Celtic spirituality offers a unique image for when an individual or community faces a major choice in life. It is roughly translated as trasna, or crossing. This involves a choice that is life changing. It is not a choice of whether to buy a car or a pair of shoes, etc., life changing as these may be for a while! It isn’t even as challenging a decision as what school to attend or what place of worship to join. Trasna reaches into your core. It offers mostly two different paths, both are often good, but only one of them will reach a spirituality which wants to grow, yearning to flourish in you, helping you find who you really are. When you make the trasna, you cross over to the person God wants you to be. For example: Do I commit myself to this one person for life? Or, do I accept the challenge of an ordained, single, or consecrated life? Sometimes a major career change or the decision to retire is a time of trasna. When you honestly face trasna in your life, you make your choice with prayer, discernment, advice from another, and a big dose of courage! You make a radical choice to be or do something entirely different from your current mode of life.
I believe that institutions and even corporations frequently face a moment of trasna, a turning point for the better. I believe that Vatican II was a trasna point in the Catholic Church; it offered compelling reasons for changes which the individual could accept or not. The changes were made with the best interest of the spirituality of the believer in mind. The ancient philosopher, Aristotle, held that flourishing was an innate goal of every human being and in order to flourish one had to make life-changing decisions that would lead to natural excellence and happiness. The most noble goal in life, according to Aristotle, was to flourish, to make one’s life complete through physical, emotional, social, and rational gifts fully and honestly used. To do so, he said, we need other human beings; we cannot cross over to greater goodness and completeness without being for others and learning from others.
I believe our country and our church are at trasna moments now. The pandemic and the political upheaval have brought us to a vortex of a perfect storm. Consequently, changes are developing in all of our institutions. Business, government, education, and our religions will never be the same. I see great signs of hope in this upheaval. But none of us knows what our life and these institutions will look like for years to come. Here are the important questions: Am I able to cross over without anger in losing that which gave me temporary assurance? Am I able to surrender my comfort in order to help others or to take a stand on their behalf?
Think about the trasna moment facing the apostles and disciples after Pentecost. They knew they had to give up everything beginning with their careers. Do you think it was easy to give up a successful business in fishing, a profitable career in tax collecting, a settled career in farming or carpentry? Do you think the women who followed Jesus could keep a family together while taking on this new role of preaching his message, and providing the charity needed for the poor? We assume these people were uneducated. They were not among the learned scholars in the Temple. As Jews, they had no positions of even the most minor authority under Roman leadership. I believe that if there had been business consultants at the time, the disciples would have been guided not to go on with their plan. Imagine for a moment leaving everything you spent your life working for, and being much older now, you face a trasna choice which co-workers, family, and friends do not understand. You follow the teaching of your itinerant Rabbi because you believe he elevates all of the concerns of this gritty world you love to embrace. The Romans and the temple officials do not do this.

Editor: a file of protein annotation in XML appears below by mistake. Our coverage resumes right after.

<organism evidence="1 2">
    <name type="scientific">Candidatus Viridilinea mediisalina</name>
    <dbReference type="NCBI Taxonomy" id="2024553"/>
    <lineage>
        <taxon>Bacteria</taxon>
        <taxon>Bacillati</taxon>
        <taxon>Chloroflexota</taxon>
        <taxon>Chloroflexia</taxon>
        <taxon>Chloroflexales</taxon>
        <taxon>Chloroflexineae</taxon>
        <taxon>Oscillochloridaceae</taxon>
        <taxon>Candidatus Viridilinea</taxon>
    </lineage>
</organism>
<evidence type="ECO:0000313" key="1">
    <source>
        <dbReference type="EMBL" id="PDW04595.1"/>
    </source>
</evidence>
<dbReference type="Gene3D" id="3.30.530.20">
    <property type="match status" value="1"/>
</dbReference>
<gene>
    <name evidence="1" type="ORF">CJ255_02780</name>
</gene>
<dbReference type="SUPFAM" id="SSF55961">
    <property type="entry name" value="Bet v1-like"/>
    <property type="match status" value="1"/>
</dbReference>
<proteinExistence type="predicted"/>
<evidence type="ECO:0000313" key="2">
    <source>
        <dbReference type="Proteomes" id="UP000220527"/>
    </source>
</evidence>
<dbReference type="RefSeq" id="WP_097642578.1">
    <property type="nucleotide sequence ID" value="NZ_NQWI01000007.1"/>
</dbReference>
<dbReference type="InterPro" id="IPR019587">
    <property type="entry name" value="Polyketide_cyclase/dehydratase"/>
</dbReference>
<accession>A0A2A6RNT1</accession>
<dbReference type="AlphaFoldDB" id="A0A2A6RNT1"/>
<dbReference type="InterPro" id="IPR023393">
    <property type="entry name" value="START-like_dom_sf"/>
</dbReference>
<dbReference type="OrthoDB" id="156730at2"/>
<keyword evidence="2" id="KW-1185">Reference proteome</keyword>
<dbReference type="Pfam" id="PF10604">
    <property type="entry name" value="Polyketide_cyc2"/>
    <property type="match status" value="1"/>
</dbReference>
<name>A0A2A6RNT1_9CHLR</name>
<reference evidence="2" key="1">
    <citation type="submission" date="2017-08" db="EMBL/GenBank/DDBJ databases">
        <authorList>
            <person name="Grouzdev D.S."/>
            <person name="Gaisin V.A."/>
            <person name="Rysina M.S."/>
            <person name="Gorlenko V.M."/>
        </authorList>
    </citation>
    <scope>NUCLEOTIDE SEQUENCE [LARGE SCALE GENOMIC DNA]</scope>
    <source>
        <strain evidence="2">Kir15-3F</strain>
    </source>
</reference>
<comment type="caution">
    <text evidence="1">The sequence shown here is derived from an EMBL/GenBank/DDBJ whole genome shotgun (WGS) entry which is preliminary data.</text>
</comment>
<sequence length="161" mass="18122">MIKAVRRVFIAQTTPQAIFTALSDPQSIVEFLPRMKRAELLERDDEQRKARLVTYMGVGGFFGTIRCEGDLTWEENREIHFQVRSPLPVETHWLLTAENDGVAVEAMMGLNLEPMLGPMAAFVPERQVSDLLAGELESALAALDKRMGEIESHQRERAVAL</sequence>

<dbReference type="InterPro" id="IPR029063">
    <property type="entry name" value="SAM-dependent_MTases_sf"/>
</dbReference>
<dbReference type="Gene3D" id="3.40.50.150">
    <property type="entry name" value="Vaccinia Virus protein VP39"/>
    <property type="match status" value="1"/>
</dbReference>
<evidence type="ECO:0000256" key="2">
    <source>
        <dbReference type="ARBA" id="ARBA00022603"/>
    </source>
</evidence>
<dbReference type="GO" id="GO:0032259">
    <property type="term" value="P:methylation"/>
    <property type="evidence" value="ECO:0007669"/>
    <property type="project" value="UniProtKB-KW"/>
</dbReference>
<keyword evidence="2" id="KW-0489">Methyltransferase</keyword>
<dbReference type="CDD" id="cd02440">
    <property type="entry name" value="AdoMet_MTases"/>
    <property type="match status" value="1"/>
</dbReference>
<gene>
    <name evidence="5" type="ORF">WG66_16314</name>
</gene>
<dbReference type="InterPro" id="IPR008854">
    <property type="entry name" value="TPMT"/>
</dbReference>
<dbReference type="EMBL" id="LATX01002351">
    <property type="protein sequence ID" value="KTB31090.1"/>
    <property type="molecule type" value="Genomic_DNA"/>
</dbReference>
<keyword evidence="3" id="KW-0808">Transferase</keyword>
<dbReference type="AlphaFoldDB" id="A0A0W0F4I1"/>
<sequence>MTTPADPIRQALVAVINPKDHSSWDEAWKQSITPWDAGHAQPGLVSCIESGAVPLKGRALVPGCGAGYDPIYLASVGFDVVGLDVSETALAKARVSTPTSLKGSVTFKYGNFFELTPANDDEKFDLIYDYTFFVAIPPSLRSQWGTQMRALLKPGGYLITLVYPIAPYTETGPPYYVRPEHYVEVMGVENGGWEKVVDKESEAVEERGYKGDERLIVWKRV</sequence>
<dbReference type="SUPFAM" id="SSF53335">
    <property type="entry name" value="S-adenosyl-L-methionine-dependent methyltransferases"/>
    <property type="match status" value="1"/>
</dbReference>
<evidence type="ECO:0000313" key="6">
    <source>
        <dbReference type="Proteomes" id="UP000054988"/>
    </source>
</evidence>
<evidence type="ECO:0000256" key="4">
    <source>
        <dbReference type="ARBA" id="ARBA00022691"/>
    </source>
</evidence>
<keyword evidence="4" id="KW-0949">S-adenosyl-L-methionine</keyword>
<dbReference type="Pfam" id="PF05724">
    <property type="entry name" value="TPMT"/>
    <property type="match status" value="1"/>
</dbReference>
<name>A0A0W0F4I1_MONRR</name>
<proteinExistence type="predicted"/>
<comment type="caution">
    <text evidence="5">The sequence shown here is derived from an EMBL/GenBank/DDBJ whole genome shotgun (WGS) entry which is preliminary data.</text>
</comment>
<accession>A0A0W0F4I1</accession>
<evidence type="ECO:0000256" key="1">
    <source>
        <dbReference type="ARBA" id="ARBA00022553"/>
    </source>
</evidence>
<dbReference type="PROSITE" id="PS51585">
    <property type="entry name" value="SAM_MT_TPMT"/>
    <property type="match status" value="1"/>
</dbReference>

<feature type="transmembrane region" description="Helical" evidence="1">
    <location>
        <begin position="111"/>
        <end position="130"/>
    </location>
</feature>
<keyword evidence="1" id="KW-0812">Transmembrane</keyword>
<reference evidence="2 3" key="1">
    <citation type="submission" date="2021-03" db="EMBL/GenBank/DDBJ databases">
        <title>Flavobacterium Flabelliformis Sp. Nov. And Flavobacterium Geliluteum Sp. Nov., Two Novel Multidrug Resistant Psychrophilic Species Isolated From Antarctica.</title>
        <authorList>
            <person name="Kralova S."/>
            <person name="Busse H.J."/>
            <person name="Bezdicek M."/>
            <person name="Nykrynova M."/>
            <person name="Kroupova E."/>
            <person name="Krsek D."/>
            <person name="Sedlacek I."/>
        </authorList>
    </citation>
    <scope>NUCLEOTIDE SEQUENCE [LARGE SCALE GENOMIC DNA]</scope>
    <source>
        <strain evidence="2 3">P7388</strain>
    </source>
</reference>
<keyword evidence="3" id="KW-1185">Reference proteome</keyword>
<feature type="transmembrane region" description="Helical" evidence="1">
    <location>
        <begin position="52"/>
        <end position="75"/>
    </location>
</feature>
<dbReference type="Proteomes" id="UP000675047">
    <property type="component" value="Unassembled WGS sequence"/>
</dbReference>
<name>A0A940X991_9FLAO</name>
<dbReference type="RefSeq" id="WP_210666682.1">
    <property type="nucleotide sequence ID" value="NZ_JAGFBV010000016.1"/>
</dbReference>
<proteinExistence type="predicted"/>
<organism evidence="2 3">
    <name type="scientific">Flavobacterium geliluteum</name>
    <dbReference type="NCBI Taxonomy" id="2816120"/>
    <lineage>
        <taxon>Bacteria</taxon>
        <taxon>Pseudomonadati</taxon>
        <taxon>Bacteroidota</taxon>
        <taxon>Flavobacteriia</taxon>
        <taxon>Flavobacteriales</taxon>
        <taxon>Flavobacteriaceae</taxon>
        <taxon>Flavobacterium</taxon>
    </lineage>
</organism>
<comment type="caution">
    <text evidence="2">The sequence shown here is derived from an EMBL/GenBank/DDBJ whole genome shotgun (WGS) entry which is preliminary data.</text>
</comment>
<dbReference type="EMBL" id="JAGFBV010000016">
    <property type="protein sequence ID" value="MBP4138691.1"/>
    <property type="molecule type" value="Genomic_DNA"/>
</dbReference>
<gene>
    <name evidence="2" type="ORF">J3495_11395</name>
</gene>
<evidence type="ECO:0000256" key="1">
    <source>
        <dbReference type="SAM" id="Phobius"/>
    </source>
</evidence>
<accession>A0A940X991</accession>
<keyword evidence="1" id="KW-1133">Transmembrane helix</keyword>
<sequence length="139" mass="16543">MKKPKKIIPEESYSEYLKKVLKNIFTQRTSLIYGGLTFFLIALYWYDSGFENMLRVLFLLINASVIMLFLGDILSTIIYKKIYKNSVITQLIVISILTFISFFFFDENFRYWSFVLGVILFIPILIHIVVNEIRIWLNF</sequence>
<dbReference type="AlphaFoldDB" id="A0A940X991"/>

The Acts of the Apostles illuminates some of this for us. C’mon: “Hold everything in common; do not claim anything as your own.” Are you kidding? No IRA? No estate plan? All who owned property or houses had to sell them and place the proceeds at the “feet of the apostles.” No, no, no. And, by the way, just as promised, there will be martyrdom for you. Who’s in? Every hand goes up! They are at trasna and they choose not to turn back.
Reflect on the trasna moments in your life. Do you now see how God worked in your choice to move in a direction that made you grow and made you more fully aware, flourishing, in the gifts God has given you?
This is an important topic to think about these days. Please share, even anonymously, your trasna moments so that others may be encouraged. God bless all of you, my known and Anonymous Angels. Every comment helps someone else! What was your trasna moment?
My crossing moment has to be #Black Lives Matter. Something has to be done and I have to do it. Writing letters, signing petitions, donations is a small part but a beginning. I remember as a little Jewish girl moving into a small town and getting knocked around the playground plenty. I had to ask my mother what a”kike” meant. I will never assume to feel the monumental pain and struggle of our black brothers and sisters but I’ve felt fear. Last week I was in Northern Minnesota in the woods just thinking and attempting to problem solve. I’m close to God in those woods. I’ve prayed for an answer to my own trasna. What to do. I hope I get some feedback.
Powerful words, thank you to Mary Ann and kdc, too. Sometimes I think every day is a trasna moment. I am attempting to live in the moment.
Now Lord please allow me, your servant , to go on from here in peace because my eyes have seen your glory and light and the salvation you have brought for all of us in all nations on earth.